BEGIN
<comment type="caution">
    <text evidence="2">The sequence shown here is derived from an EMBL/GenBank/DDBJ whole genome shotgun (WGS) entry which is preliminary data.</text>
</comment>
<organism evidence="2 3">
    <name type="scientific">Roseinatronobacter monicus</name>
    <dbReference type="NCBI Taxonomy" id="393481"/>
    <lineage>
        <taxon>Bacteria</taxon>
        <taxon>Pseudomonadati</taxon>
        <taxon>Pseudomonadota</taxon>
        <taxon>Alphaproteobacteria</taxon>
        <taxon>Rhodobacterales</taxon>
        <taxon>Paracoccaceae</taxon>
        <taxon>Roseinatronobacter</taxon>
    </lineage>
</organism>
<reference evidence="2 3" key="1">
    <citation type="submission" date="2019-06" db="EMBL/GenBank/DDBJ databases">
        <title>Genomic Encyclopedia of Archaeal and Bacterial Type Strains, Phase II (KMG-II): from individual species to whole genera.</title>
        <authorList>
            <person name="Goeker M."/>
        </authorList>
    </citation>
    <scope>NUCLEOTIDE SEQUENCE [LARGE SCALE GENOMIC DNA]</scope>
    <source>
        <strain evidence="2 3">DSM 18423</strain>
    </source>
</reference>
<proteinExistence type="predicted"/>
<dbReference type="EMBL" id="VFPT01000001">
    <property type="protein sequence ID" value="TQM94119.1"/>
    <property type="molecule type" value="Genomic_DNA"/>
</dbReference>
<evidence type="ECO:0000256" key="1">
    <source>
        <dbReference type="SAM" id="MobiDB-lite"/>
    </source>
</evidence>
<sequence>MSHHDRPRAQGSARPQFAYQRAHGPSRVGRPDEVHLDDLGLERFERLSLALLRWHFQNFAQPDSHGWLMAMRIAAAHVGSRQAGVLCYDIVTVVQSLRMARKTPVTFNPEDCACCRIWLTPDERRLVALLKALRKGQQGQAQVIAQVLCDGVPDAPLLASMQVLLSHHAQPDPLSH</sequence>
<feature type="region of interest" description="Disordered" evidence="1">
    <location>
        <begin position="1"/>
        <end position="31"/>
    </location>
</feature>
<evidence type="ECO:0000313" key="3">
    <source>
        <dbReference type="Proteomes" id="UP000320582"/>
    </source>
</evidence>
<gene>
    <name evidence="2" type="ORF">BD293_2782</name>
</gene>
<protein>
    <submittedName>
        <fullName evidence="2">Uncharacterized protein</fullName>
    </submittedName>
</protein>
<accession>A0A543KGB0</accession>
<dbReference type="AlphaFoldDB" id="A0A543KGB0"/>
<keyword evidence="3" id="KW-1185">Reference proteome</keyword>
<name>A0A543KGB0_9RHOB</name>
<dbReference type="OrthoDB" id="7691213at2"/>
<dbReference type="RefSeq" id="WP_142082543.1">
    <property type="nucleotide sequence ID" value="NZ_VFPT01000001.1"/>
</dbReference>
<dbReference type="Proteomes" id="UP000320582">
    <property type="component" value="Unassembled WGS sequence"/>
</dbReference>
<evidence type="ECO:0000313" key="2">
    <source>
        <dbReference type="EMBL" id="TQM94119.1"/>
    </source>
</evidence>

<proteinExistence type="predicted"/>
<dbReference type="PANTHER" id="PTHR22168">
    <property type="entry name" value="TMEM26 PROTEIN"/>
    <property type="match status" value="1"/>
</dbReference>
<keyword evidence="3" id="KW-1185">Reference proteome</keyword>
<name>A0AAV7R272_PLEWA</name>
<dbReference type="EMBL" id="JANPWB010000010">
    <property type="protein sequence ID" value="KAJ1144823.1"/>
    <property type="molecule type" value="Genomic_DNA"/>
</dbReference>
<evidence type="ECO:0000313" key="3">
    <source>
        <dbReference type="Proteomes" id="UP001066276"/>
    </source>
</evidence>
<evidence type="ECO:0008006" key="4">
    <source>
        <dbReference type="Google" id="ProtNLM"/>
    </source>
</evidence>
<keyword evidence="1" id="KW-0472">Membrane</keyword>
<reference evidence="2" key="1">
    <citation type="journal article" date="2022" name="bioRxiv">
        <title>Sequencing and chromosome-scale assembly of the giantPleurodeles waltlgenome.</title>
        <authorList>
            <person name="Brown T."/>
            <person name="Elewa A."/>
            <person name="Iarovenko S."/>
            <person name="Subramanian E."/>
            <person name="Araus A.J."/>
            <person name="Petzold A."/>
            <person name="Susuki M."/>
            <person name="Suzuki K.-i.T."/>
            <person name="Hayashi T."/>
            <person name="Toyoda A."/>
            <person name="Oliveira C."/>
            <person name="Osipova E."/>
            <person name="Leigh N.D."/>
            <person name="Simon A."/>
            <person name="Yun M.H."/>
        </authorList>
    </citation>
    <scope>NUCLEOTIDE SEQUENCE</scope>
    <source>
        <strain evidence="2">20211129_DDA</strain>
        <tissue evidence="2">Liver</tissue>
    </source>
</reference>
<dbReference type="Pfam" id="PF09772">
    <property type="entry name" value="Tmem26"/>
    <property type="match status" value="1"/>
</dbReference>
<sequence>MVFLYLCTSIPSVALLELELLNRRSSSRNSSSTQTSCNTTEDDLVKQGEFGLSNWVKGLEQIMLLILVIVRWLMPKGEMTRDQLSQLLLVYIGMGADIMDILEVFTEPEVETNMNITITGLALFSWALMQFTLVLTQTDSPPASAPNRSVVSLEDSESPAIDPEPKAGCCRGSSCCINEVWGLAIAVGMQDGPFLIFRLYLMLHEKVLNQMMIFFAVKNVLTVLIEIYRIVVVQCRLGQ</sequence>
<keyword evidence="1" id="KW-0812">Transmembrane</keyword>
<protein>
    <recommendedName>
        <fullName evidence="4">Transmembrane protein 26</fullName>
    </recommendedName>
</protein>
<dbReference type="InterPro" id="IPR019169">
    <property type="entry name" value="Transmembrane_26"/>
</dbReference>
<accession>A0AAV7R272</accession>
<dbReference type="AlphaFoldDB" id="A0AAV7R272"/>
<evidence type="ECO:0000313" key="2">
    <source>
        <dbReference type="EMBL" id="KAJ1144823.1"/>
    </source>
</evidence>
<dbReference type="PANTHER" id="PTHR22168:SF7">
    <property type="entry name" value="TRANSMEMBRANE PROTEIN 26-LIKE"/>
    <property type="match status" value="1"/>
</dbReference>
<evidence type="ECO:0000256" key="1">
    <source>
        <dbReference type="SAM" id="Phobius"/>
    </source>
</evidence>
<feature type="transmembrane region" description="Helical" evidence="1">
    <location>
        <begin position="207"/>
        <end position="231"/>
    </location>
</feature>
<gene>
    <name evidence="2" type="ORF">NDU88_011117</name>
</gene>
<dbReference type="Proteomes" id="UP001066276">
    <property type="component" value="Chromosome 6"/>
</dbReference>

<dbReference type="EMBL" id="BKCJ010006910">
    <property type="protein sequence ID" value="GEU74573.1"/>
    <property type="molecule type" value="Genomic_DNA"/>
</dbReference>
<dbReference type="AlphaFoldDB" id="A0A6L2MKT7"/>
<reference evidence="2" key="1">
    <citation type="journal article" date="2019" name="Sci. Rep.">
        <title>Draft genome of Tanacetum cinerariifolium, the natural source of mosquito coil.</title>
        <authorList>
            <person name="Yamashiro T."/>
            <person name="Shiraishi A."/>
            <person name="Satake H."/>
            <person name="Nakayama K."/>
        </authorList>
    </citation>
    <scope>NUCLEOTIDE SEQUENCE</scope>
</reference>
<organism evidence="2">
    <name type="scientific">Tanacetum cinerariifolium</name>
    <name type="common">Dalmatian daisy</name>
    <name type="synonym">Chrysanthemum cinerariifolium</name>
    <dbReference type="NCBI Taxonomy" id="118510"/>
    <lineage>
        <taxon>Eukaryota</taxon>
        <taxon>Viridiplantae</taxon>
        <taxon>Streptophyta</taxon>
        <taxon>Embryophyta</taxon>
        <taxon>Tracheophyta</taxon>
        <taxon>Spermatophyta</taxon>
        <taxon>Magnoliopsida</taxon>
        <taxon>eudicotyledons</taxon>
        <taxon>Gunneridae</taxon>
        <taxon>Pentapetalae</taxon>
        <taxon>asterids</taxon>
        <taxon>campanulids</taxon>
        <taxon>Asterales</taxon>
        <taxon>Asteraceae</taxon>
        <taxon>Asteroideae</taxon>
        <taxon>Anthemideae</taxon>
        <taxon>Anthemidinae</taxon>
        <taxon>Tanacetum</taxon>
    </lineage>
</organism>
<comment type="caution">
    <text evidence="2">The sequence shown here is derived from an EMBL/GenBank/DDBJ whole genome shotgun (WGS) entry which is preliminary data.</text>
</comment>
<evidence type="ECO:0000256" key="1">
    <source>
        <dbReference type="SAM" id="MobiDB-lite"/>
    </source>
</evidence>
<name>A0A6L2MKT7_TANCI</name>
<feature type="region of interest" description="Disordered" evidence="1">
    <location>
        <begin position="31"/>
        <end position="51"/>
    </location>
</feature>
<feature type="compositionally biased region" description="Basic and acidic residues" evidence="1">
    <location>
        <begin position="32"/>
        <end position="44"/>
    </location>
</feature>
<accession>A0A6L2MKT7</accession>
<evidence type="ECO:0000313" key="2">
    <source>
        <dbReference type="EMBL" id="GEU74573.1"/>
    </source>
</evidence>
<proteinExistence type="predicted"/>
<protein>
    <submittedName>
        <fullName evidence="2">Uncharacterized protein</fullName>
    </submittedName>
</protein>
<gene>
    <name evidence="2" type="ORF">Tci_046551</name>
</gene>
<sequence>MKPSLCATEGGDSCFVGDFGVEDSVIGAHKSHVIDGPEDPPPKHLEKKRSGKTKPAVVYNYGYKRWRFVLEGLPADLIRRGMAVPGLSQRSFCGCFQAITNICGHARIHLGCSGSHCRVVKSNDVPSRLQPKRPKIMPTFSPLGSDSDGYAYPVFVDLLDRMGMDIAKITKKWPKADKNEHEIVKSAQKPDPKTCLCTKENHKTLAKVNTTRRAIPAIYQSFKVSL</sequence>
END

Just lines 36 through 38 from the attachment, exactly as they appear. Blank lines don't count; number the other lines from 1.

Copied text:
        <dbReference type="SAM" id="MobiDB-lite"/>
    </source>
</evidence>